Equitable Futures Studio
In July 2020, the CfC began a collaboration with the COBRE on Opioids and Overdose to create a mechanism for systems change in Rhode Island. In March 2021, with support from the NIH, the CfC and COBRE initiated a six-month process of design-led discovery organized around two intensive RISD-facilitated studios. The design studio format brings together a diverse group of stakeholders working across a shared challenge and provides a platform for open, guided inquiry into problems for which there are no simple or totalizing answers. Studios are a venue for research, experimentation, insight generation, and creativity — they accommodate the mess that comes with navigating uncertainty and embracing complexity as a matter of process. The studios set out to create a coordinated, interdisciplinary effort, and a structure for collaborative redesign and innovative solutions.
During development of this proposal and the launch of these two studios, the US experienced dramatic changes in the overdose epidemic. 2020 resulted in the highest rates of accidental overdose deaths ever to be recorded in Rhode Island. COVID-19 played a role in the increase, but when the WHO declared the pandemic in March 2020, overdose mortality numbers in Rhode Island were already on the rise. On the policy front, RI Governor Dan McKee signed Rhode Island’s historic harm reduction center into law — the first US state to do so — on July 7th, 2021. The next day, fifteen US States reached a deal between Purdue Pharma, advancing a $4.5 billion opioids settlement. The ground was shifting and we had an opportunity to shape a changing system with a view to the long term, human dignity and healing.
The CfC and COBRE assembled a cohort of thirteen people working in and around the overdose challenge. We divided the group into two themed studios and five emergent subteams. Over the course of July and August 2021, the teams devoted a great deal of time to wrestle with the mismatch between what we have and what we need to address the overdose epidemic in Rhode Island. Facilitated by our designers at the CfC, with support from RISD research assistants and COBRE staff, the teams collaborated on proposals each with different areas of focus. They moved back and forth between big visions and tiny, consequential, details. They questioned everything — the nature of the systems in place, the starting points we offered, and the problems behind the problems. Taken together, these proposals form a portfolio of ideas for designing a robust system of care in Rhode Island.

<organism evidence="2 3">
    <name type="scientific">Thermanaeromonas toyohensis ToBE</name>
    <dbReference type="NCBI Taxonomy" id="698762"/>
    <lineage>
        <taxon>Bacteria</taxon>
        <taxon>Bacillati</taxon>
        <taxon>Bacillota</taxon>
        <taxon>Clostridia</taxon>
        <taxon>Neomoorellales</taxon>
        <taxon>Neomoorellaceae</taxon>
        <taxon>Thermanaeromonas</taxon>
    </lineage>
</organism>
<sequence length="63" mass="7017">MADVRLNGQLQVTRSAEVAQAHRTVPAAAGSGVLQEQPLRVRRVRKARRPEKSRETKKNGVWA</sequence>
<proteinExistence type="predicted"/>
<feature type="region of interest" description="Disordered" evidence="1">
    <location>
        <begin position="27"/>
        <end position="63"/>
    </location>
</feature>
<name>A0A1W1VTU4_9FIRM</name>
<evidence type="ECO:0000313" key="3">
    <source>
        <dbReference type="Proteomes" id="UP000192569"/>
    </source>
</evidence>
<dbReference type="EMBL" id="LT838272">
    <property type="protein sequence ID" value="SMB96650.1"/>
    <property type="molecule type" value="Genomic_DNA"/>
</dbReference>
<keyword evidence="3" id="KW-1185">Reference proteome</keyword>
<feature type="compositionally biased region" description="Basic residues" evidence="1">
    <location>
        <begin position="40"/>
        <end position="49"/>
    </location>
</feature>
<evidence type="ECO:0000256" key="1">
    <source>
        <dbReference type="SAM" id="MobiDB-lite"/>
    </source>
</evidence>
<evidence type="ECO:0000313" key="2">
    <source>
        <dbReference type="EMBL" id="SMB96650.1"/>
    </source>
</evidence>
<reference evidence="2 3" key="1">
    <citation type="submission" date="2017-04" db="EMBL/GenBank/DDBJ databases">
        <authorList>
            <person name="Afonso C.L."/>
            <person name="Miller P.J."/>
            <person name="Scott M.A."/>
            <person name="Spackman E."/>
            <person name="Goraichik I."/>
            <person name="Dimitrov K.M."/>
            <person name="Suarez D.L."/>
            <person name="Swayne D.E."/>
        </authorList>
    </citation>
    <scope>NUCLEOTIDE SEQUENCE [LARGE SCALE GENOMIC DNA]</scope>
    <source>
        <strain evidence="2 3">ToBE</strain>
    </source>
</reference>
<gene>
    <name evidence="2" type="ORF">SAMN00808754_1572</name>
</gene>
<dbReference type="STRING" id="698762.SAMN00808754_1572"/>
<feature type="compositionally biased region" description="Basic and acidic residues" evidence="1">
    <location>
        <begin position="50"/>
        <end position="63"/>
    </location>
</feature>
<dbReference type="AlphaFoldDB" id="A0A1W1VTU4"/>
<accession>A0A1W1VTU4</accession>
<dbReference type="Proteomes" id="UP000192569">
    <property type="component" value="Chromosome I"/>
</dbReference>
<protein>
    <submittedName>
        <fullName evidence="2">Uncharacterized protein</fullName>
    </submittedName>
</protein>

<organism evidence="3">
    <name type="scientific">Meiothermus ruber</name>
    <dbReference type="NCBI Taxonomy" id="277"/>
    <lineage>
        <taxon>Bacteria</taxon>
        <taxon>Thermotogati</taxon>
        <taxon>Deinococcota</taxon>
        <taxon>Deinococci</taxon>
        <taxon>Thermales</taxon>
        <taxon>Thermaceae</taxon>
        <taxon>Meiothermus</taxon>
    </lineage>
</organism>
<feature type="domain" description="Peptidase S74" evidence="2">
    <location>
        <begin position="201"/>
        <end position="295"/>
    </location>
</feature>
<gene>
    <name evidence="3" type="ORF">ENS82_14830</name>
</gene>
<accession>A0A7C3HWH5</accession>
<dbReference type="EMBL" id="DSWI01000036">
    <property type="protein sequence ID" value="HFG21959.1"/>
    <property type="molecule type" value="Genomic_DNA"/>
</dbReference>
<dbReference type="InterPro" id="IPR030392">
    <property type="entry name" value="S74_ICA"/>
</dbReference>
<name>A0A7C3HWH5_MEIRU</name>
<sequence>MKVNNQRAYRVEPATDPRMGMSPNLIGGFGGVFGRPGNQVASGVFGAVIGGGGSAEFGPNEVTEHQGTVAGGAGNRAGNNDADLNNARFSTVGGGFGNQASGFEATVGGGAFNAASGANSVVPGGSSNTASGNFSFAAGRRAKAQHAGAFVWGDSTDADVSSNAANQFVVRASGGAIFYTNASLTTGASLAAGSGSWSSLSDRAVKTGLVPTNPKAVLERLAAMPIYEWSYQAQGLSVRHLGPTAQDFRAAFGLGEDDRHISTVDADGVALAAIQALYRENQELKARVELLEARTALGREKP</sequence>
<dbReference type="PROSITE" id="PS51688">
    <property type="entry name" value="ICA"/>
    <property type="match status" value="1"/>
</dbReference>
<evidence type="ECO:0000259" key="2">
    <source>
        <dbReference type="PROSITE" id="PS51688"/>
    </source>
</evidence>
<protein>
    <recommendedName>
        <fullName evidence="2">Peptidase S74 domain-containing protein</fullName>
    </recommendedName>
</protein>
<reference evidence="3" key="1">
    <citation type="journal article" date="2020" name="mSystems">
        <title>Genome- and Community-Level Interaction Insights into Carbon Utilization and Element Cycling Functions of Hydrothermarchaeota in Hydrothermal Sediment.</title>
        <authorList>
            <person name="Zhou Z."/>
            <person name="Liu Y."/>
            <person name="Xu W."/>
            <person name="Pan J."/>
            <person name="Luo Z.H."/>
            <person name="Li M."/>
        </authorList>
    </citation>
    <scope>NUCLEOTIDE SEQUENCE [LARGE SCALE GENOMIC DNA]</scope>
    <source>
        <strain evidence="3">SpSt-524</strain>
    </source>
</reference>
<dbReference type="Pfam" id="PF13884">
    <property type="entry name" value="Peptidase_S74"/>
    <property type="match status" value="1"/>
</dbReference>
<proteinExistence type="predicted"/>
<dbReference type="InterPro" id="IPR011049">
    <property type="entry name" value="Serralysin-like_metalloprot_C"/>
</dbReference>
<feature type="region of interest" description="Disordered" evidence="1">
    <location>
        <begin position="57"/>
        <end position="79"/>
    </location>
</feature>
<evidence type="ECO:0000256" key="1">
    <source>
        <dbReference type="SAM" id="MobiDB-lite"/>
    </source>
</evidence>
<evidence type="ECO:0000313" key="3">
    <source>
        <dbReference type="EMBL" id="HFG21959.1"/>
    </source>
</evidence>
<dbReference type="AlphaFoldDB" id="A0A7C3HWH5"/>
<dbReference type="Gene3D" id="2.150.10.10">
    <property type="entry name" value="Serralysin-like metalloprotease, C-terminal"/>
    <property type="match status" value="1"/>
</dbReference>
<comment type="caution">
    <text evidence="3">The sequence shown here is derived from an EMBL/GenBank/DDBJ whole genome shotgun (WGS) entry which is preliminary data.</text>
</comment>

While the first 2 studios are now complete, we will be sharing the work and rigorous thinking that came out of them (report and videos coming soon). All of the proposals will need further development, feedback, and iteration with more stakeholders. Each idea will need to be matched with a champion, resourced and stewarded through a challenging context. In some cases, ideas will need to be further incubated, enabling them to evolve and improve with the primary objective of making positive impact through strategic improvement of the system. The intention for this work is to be the basis for action. A tool to be used to instigate conversation, provoke discussion, advance questions, move ideas forward, and inform funding and implementation.
Studio Cohort Participants
- Stewarding the work and communities of practice from the 2021 summer studios. Providing support to the participants for their work to continue.
- Initiating more studios. We will run a series of studios focused on an evolving set of questions, to continue expanding the network and develop new ideas while helping to translate research into routine practice.
- Establishing the Zero Harm Initiative at the Center for Complexity. For the long term, we need a platform for building a community of practice and for incubating new or emerging ideas until they are able to stand on their own in order to design harm out of the system.